Frontier Mine Owners Association (FMOA) has termed the increase in royalty rates on minerals ‘illegal’.
Speaking to journalists at his office on Thursday, FMOA President Sher Bandi Khan Marwat pressed the mineral department to review the rates saying they would otherwise take to the streets.
Through a notification issued on July 18, secretary for mineral development in Khyber-Pakhtunkhwa (K-P) increased the royalty rates for over 50 minerals extracted from mines and transported to the market from Hazara Division. The FMOA president also showed the notification to journalists.
According to the notification, the new rates will be with retrospective effect on all minerals excavated and sold from July 1. The government has started collecting Rs100 as royalty on laterite rather than the previous rate of Rs15. The royalty on phosphate has been increased from Rs60 to Rs90. The notification adds that the royalty rates for limestone have increased to Rs30 whereas the rates for granite, china clay, barite and bauxite have increased to Rs120, Rs50, Rs100 and Rs60, respectively.
Marwat claimed that the Miners Investment Facilitation Authority (MIFA)—headed by the chief minister and comprising 12 members—is legally authorised to revise the rates after thorough discussion. However, this has not been done and secretary of mineral development increased the rates in an arbitrary manner without consulting the MIFA. “No other body can revise the royalty rates,” he said.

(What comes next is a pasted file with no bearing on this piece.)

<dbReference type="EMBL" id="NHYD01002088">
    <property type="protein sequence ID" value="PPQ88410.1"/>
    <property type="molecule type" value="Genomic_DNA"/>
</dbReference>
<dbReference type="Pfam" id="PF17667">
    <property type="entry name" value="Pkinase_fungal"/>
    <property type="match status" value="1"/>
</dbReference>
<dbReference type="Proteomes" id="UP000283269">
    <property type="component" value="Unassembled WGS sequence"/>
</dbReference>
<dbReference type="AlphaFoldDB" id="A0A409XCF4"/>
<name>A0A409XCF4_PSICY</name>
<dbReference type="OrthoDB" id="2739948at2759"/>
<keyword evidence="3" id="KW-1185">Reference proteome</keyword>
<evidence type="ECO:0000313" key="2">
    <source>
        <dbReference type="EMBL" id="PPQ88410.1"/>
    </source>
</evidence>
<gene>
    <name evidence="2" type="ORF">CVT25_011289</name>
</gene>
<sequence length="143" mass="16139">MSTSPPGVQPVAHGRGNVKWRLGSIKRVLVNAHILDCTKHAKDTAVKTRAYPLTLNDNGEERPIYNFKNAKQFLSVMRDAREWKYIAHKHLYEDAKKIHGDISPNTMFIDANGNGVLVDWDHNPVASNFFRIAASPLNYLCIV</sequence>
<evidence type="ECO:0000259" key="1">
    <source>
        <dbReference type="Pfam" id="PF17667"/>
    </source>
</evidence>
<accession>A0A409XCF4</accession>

According to Marwat, 500% increase in rates is wholly unacceptable for lease owners as it has forced them to shut down their businesses. After the notification was issued, over 60 mine owners out of 500 registered mine owners have stopped working in the mines, he added. The FMOA president believed the increase in royalty rates could render hundreds of mine workers jobless.
He accused K-P Minister for Mineral Development Ziaullah Afridi of using the increase in rates to compel mine owners to give up on their businesses.
Published in The Express Tribune, October 24th, 2014.